Usage[edit] Hebrew Bible is a term that refers to the Tanakh (Jewish canon) in relation to the many Christian biblical canons. Gnostic.Org: The Kybalion. Table of ContentsIntroduction by The Three Initiates 1.

Gnostic.Org: The Kybalion

Hermetic Philosophy: The lips of wisdom are closed, except to... 2. Seven Hermetic Principles: ..s/he who knows these.. 3. Mental Transmutation: Mind ... may be transmuted 4. Epic of Gilgamesh - Wikipedia. The Epic of Gilgamesh is an epic poem from ancient Mesopotamia that is often regarded as the earliest surviving great work of literature. The literary history of Gilgamesh begins with five Sumerian poems about 'Bilgamesh' (Sumerian for 'Gilgamesh'), king of Uruk, dating from the Third Dynasty of Ur (circa 2100 BC). These independent stories were later used as source material for a combined epic.

The first surviving version of this combined epic, known as the "Old Babylonian" version, dates to the 18th century BC and is titled after its incipit, Shūtur eli sharrī ("Surpassing All Other Kings"). Only a few tablets of it have survived. Pāṇini - Wikipedia. A 17th-century birch bark manuscript of Panini's grammar treatise from Kashmir Pāṇini (~6th–4th century BCE[1][2]), or Panini,[6] is the name of an ancient Sanskrit grammarian and a revered scholar in Hinduism.[2][7][8] Considered the father of Indian linguistics,[9] Panini likely lived in the northwest Indian subcontinent during the early Mahajanapada era.[3] Pāṇini is known for his text Ashtadhyayi, a sutra-style treatise on Sanskrit grammar,[8] estimated to have been completed between 6th and 4th century BCE.[1][2] His 3,959 verses on linguistics, syntax and semantics in "eight chapters" is the foundational text of the Vyākaraṇa branch of the Vedanga, the auxiliary scholarly disciplines of the Vedic period.[10][12] His aphoristic text attracted numerous bhasya (commentaries), of which Patanjali's Mahabhasya is the most famous in Hindu traditions.[6][13] His ideas influenced and attracted commentaries from scholars of other Indian religions such as Buddhism.[14] Etymology[edit]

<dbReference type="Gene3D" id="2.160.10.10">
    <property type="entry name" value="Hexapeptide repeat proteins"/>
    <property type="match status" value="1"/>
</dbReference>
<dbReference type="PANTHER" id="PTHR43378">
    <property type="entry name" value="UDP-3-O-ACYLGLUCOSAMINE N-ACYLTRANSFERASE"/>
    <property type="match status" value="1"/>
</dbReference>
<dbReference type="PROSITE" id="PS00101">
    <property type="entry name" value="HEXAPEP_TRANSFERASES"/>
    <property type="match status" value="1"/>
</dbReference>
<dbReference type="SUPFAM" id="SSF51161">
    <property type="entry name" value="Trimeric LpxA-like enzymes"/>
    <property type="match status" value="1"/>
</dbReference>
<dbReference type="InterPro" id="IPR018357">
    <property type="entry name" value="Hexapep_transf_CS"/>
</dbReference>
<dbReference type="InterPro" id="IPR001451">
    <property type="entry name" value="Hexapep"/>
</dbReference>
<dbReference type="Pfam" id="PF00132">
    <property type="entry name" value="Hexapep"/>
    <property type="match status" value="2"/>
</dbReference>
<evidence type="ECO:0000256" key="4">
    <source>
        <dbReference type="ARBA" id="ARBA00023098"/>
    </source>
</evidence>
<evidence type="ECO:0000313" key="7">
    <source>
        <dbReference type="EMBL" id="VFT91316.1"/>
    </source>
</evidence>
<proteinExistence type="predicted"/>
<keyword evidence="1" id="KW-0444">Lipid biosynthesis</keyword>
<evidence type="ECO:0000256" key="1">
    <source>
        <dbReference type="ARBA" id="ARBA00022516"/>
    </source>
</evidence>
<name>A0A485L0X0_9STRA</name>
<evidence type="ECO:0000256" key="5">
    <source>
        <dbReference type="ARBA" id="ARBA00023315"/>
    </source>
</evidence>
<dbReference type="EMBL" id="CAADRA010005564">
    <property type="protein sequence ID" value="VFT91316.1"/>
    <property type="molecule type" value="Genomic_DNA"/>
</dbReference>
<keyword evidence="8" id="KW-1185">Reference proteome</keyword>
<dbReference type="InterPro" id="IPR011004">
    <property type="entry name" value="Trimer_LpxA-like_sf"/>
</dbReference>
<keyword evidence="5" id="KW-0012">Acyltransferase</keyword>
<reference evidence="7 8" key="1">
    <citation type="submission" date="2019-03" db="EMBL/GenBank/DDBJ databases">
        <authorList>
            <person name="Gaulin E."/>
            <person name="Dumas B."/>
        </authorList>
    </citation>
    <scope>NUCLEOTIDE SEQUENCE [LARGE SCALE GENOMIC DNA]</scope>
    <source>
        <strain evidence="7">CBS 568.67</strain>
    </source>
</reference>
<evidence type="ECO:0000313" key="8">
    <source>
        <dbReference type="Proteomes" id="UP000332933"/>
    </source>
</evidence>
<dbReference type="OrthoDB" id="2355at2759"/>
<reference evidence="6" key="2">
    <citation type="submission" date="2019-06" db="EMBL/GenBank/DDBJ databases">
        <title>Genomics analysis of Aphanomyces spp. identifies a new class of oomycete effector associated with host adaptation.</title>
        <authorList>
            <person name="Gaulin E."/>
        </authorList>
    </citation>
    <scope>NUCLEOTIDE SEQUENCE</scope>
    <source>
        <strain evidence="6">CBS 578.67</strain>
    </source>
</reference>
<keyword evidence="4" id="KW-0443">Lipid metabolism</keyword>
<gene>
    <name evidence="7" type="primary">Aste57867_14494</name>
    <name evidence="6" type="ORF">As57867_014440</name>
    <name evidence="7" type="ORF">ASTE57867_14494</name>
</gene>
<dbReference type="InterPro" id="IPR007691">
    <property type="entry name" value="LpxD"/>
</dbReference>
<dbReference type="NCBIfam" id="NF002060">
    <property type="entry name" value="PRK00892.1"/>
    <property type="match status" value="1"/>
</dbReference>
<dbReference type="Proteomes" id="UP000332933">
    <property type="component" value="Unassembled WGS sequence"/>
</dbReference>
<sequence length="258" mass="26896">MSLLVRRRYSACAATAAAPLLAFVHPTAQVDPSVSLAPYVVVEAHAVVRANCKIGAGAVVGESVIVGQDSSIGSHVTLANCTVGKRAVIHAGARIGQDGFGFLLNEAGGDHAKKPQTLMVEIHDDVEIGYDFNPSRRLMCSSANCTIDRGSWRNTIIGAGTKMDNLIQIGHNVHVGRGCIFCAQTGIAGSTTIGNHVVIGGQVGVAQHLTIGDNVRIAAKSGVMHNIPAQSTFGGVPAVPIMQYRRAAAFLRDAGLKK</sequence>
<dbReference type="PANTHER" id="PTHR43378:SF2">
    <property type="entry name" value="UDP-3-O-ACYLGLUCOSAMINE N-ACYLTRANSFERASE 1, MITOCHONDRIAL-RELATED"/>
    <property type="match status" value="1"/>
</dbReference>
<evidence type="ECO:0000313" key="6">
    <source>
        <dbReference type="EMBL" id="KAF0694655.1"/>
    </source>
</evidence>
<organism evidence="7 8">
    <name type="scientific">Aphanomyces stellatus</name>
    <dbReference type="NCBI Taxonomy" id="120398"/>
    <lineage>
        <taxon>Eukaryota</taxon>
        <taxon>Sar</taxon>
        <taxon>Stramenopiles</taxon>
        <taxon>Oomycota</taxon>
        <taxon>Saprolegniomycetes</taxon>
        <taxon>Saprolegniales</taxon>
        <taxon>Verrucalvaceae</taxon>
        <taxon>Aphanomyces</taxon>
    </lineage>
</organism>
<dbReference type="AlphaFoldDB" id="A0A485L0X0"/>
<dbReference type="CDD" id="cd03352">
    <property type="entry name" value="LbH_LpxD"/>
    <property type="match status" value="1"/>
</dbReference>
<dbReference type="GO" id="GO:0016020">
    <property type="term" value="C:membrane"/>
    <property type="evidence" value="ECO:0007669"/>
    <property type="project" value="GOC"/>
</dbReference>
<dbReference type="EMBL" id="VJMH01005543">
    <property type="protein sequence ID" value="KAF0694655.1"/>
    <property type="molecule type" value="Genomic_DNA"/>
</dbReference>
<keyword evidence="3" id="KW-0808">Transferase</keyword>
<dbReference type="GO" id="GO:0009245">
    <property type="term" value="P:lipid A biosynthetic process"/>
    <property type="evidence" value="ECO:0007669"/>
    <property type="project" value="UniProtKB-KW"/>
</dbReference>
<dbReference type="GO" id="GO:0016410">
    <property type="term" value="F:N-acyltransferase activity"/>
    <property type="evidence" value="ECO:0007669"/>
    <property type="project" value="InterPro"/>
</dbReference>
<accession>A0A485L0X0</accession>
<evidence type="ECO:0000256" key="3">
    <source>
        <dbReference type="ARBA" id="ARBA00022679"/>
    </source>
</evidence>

The Kybalion Resource Page. Pyramid Texts - Wikipedia. Pyramid texts from Teti I's pyramid. Corpus Hermeticum - John Everard. The Alchemy web site on